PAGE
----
The World Health Organization (WHO) has commended Ghana for its tremendous and successful efforts in eliminating a number of neglected tropical diseases (NTDs). The country has gotten extremely close to eradicating sleeping sickness, or human African trypanosomosis, a parasitic disease transmitted to humans through tsetse flies. Ghana has been following a global plan to try to eliminate all neglected tropical diseases by 2030 and has found recent success in eliminating three of the 20 most common tropical diseases.
About Sleeping Sickness
Sleeping sickness, which is a parasitic disease that infected tsetse flies carry, is an epidemic in 36 African countries. If not treated, the condition is almost always fatal. Sleeping sickness disproportionately affects those who live in rural areas because the residents of those areas rely heavily on agriculture, fishing and hunting, which exposes them to these infected flies. Once someone has sleeping sickness, those infected experience fevers, headaches, enlarged lymph nodes, pain in their joints and itching during the early stages of infection. If left untreated, sleeping sickness begins to affect the central nervous system. This begins to affect the patient’s neurological condition where they start to lose coordination, see changes in behavior and personality, confusion and the symptom where the disease gets its name, an interrupted sleep cycle.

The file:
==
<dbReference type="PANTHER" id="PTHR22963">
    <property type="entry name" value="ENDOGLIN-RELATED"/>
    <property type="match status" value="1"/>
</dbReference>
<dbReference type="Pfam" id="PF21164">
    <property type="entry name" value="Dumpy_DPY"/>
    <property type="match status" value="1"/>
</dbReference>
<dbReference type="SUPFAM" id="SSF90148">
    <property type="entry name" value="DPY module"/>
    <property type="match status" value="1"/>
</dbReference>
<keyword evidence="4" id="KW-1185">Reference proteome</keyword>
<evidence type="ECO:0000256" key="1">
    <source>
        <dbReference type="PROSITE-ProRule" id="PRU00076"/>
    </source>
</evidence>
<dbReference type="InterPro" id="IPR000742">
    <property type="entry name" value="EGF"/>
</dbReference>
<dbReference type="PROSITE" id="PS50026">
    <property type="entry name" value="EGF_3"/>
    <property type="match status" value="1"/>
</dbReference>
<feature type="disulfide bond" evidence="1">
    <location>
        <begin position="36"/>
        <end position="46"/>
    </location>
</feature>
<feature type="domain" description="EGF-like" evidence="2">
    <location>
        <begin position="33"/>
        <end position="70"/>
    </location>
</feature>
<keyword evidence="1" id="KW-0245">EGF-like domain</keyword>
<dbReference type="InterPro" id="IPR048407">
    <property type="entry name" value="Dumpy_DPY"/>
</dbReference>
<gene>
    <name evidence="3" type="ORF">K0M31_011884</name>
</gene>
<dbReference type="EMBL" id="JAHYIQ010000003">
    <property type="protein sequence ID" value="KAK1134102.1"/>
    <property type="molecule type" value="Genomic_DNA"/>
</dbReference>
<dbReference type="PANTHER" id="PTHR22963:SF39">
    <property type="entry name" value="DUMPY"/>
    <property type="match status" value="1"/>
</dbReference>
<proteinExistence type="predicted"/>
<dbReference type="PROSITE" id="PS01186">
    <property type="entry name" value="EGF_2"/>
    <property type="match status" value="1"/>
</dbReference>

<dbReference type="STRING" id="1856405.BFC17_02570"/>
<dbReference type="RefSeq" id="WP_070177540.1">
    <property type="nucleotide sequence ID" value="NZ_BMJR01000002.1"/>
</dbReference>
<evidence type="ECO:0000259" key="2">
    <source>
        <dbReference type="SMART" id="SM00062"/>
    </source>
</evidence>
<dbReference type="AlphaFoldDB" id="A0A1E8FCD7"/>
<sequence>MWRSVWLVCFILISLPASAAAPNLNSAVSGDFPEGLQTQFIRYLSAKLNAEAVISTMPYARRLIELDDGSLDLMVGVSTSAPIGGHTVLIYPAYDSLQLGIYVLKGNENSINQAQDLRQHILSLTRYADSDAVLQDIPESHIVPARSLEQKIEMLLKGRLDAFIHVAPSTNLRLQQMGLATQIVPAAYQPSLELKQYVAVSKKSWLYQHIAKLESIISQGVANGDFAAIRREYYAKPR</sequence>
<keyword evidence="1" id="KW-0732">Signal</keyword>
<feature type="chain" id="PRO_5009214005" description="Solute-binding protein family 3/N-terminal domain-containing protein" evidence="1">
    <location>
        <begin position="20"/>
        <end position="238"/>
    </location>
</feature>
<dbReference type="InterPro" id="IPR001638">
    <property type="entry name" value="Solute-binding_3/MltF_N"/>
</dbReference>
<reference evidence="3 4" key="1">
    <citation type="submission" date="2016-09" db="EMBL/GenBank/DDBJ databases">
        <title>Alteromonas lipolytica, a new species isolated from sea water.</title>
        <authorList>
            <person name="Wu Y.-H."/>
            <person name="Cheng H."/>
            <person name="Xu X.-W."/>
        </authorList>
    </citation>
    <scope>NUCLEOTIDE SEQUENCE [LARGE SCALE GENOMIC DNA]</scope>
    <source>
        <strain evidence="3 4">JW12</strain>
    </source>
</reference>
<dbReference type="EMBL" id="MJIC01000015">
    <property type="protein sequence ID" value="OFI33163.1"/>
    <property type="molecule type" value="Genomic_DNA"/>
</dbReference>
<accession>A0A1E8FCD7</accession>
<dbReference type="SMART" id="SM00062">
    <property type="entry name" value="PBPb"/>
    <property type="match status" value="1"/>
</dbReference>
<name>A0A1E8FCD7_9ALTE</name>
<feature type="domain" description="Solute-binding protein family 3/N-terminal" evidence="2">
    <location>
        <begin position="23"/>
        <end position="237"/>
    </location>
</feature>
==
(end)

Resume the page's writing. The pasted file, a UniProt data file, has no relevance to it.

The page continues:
Many, including the World Health Organization (WHO), have commended the success that Ghana has had in eliminating sleeping sickness. Ghana has eliminated sleeping sickness while also successfully eradicating two other neglected tropical diseases, guinea worm disease and trachoma. The World Health Organization director-general Dr. Tedros Adhomnom Ghebreyesus commended the government and health workers, saying “This is a historic achievement, proving once again that with dedication and teamwork, we can,” on Twitter.
The fight to eliminate these neglected tropical diseases was elevated when more funding was provided after there was a sharp decline in those receiving proper drugs to help prevent these tropical diseases from 2019 to 2020, where they saw a 34% decline. Ghana received around 19 billion units of medicine and more than $1 billion through foundations in order to help eradicate these diseases.
The president of Ghana, Nana Akufo-Addo, said in a statement in regard to the benefits of investing in programs that help alleviate these diseases that these programs, “leads to better education, health and employment outcomes, an Africa free from neglected tropical diseases is possible.” Making sure that these programs exist to help fund proper medicine to help fight these diseases while also providing proper education and awareness about these illnesses in order to counteract the stigma associated with them. President Akufo-Addo also explained the domino effect that these programs have, saying, “it leads to better education, health, and employment outcomes, and transforms lives and communities.” These programs help alleviate the hardships that these diseases cause on the people while also having everlasting impacts on these areas for the better.
– Olivia MacGregor